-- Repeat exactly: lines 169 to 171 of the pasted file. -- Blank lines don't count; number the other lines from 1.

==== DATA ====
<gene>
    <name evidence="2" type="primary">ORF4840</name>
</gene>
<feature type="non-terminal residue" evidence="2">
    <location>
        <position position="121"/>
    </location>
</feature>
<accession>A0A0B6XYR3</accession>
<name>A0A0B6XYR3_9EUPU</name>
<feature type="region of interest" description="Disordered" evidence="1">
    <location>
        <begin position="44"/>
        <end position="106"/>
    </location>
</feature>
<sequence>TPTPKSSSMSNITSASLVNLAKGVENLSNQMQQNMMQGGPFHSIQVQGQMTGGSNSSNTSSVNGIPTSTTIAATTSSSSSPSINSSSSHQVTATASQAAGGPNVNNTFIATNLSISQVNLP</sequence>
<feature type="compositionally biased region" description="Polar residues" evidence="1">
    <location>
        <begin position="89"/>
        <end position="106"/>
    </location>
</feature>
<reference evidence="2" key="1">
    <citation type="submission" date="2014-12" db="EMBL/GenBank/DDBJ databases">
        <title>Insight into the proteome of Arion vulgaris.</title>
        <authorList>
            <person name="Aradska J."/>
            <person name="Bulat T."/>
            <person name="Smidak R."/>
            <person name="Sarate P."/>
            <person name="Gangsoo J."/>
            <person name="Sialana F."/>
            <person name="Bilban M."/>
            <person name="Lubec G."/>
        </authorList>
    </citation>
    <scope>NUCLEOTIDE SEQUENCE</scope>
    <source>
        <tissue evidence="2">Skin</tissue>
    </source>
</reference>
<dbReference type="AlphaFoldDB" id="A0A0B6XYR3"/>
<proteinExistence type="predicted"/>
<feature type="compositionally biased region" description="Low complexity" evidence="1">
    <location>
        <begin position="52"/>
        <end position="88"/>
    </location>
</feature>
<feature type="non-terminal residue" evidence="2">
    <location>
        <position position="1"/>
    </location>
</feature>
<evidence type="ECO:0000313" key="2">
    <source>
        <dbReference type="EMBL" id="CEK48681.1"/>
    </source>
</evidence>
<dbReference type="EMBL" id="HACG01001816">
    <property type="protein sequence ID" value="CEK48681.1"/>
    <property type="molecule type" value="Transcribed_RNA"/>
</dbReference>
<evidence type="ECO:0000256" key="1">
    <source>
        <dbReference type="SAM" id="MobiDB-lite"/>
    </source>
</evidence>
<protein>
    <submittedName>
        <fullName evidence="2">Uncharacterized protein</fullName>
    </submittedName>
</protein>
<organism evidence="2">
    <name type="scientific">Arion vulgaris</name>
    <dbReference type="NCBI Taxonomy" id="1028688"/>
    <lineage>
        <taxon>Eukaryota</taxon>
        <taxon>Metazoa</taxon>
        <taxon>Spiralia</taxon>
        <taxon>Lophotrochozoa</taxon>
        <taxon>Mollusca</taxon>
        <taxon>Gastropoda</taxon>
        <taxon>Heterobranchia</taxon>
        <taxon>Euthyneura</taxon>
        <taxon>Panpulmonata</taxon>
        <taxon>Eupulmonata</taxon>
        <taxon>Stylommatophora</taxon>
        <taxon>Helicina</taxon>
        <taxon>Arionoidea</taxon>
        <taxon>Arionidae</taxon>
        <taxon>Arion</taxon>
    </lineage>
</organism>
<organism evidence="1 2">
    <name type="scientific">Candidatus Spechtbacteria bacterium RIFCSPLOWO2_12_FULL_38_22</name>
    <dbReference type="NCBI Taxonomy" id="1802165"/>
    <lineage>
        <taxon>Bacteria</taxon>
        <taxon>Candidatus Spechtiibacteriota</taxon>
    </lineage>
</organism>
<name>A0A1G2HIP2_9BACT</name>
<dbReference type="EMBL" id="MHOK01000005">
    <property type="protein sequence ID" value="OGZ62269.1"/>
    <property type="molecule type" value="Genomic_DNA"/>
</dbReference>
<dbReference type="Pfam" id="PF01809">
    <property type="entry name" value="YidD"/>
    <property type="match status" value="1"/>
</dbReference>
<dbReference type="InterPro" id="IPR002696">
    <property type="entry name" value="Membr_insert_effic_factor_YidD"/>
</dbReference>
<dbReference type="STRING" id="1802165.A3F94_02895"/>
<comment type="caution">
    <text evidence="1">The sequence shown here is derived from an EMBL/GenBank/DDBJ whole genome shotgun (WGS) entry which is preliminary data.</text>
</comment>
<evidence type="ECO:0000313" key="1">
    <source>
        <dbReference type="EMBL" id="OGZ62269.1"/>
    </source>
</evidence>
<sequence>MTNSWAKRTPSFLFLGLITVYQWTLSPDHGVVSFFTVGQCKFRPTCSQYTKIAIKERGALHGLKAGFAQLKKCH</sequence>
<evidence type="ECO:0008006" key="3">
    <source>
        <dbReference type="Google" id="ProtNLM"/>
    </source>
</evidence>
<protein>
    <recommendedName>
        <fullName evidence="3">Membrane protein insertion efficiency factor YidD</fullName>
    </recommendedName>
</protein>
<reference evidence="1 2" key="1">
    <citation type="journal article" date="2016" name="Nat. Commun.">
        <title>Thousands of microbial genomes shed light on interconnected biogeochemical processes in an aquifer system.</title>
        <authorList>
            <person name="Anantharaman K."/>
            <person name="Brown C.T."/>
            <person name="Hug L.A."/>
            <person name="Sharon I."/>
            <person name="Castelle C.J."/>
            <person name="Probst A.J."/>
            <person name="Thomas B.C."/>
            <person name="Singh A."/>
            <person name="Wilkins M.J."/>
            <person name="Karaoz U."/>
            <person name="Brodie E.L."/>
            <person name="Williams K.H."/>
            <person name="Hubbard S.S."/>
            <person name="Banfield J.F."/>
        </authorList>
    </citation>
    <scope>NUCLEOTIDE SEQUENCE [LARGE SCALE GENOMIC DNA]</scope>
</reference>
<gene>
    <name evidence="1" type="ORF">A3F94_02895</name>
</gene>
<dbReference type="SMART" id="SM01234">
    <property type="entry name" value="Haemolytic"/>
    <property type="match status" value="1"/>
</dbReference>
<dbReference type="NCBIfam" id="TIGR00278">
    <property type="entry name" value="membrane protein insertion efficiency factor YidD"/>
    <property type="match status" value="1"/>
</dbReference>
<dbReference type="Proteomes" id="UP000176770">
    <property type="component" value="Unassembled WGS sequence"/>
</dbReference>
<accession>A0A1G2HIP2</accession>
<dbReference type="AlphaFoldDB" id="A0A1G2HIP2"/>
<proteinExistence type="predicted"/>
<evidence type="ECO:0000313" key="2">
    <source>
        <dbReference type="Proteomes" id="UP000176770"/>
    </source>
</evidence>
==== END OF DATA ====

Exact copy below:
<dbReference type="Proteomes" id="UP000176770">
    <property type="component" value="Unassembled WGS sequence"/>
</dbReference>